Monday, 15 September 2014

Miracleman, Book 2: The Red King Syndrome Review (Alan Moore, Chuck Austen)


Michael Moran can transform into the superhero, Miracleman, by simply uttering the word “KIMOTA!” (“atomic” backwards and misspelled!). Michael’s wife, Liz, is pregnant with Miracleman’s baby which is bothering him, not least because they couldn’t conceive until he transformed into his alter ego.

But he’s not going to have long to moon about it because the evil Dr Emil Gargunza kidnaps Liz away to South America where he believes he will learn the secret of eternal life in Miracleman’s baby. While Miracleman and Cream head off to rescue Liz, we learn the secret origins of the Miracleman Family and Gargunza’s dark role in their past on something called Project Zarathustra… 

Marvel continues the reprinting of “The Original Writer” and various artists’ Miracleman comics from the 1980s with Book 2: The Red King Syndrome. Marvel have re-mastered the pages and included colour for the first time, giving these comics a more polished look than they’ve ever had before. 

By the way, that’s the only time I’ll refer to Alan Moore as “The Original Writer” because it’s way too pretentious. He may not want his name on any more Marvel or DC books than he can help, but I don’t have to put up with his nonsense in this review. 

So, after the promising start in Book 1, I was really hoping the second book would take off and go nuts - I was told the Miracleman comics only get weirder from here on out - buuuut Book 2 felt fairly mundane, like an ordinary superhero comic. I mean, what’s more by-the-numbers than a superhero origin story? 

Some of the art is pretty good, especially Alan Davis’ design of the crashed alien spaceship, which was the best part of the book, as well as his rendering of the fantasy-scape that the Miracleman Family find themselves in. This book is also notable - not just for being the first reprint in years - for being the first comic that Chuck Austen worked on. 

Austen - at the time working under his birth name, Chuck Beckum - would become a notorious figure in comics for writing the single worst received run on the X-Men ever in the early ‘00s, followed by the worst received run on Action Comics shortly after. Austen would eventually get blacklisted by both Marvel and DC and disappear from comics altogether after 2006 - though this is still some 20 years in the future at this point. Right now, he’s some guy who just left Lucasfilm and is now, somehow, drawing Alan Moore’s Miracleman, providing the worst art the series has had so far.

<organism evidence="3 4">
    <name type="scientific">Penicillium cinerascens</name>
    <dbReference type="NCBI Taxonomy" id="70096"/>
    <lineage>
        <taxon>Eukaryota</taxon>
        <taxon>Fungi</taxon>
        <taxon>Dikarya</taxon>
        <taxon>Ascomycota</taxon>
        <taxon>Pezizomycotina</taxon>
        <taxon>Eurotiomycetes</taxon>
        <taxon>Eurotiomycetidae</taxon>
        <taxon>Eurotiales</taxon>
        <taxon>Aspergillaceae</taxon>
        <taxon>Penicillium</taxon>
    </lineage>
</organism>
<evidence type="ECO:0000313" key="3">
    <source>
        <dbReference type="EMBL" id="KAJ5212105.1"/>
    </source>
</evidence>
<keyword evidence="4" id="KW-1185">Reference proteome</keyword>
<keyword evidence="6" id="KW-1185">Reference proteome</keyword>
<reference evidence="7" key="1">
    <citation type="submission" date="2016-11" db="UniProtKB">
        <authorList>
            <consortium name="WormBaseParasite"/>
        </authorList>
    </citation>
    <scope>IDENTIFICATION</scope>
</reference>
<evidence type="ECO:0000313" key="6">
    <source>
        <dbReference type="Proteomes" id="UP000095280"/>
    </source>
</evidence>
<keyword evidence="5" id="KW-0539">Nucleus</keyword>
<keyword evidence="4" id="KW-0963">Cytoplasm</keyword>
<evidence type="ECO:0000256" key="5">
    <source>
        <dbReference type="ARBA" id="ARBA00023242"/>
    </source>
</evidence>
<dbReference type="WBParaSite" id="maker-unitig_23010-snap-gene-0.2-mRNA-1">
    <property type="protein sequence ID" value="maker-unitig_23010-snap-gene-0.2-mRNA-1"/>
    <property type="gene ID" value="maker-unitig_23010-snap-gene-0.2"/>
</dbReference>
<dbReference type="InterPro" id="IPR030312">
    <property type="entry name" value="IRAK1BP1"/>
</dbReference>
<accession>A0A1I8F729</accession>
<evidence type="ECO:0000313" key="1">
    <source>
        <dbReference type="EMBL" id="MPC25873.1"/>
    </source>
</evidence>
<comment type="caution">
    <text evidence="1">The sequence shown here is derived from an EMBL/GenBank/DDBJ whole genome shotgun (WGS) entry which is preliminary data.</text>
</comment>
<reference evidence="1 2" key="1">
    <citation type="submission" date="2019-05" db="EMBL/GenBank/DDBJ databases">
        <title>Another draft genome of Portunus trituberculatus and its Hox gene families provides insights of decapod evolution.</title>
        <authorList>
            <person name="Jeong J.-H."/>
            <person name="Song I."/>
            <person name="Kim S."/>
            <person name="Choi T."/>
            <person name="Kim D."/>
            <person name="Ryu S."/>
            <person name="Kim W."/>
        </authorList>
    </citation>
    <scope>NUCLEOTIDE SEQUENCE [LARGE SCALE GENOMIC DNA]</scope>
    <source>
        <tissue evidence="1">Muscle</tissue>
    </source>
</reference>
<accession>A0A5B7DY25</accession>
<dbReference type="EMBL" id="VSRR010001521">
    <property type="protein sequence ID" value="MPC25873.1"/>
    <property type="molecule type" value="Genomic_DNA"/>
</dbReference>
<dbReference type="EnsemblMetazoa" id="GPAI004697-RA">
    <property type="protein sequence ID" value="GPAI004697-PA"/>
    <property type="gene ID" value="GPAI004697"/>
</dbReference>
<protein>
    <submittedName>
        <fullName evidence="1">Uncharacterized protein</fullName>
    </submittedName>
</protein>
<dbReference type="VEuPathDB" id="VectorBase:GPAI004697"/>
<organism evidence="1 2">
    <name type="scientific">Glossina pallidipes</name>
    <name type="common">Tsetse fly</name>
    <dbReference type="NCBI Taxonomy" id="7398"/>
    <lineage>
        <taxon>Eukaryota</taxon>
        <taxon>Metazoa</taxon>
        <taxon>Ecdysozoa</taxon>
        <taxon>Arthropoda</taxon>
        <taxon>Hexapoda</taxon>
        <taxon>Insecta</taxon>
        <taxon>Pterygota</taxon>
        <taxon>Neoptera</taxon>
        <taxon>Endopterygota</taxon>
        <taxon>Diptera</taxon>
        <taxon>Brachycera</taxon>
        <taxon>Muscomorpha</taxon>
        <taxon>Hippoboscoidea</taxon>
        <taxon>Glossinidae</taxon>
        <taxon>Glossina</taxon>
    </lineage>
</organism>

Rick Veitch would take over from Austen/Beckum to draw a VERY graphic birth scene, so be prepared for that! And it’s also quite a gory superhero book as Moore’s Miracleman has no qualms over murder. It makes him less heroic in my eyes, but I’m sure some readers, who like their superheroes darker and grittier, will get a kick out of seeing that. But, apart from Davis’ work, the art on the whole is pretty poor, though if you compare the newly re-mastered pages to what it looked like before, they look amazing. 

Moore’s writing on this book might have suffered from the extra pages given when the title switched between publishers. Miracleman started out at Warrior before it went bankrupt and then passed over to Eclipse Comics for this second book. At Warrior, Moore had to compress his work into 4/5 page episodes so Book 1 has this tightness that made it really good. At Eclipse, Moore was given double the pages so the stories in Book 2 feel looser and less focused. 

But it’s more than that - the main story itself, of Miracleman rescuing his wife from the mad scientist Gargunza, simply failed to engage me. It was a weak plotline that doesn’t sustain a full-length book. Moore pads it out with numerous flashbacks to explain how Miracleman came to be, as well as Gargunza’s own backstory, but it never rises to the heights that the title’s reputation promises. It’s not a bad book but it’s nowhere near as brilliant as you might be led to believe. 

That said, I’m still interested to see how the fabled Moore/Miracleman trilogy rounds out. Maybe this second book is the low point in the series that sets up the incredible third book? There are a couple of interesting new enemy characters introduced towards the end and I do want to see what happens to Johnny Bates - does the deranged Kid Miracleman take hold of him again or will Johnny somehow defeat him and regain his life? 

Definitely give Miracleman Book 2 a read if you’re curious, especially since it’s been out of print for ages, but I would go in with lowered expectations. The Red King Syndrome is a decent superhero book but its reputation for being this incredible lost classic makes it all the more underwhelming once you read it.

Miracleman Book Two: The Red King Syndrome

No comments:

Post a Comment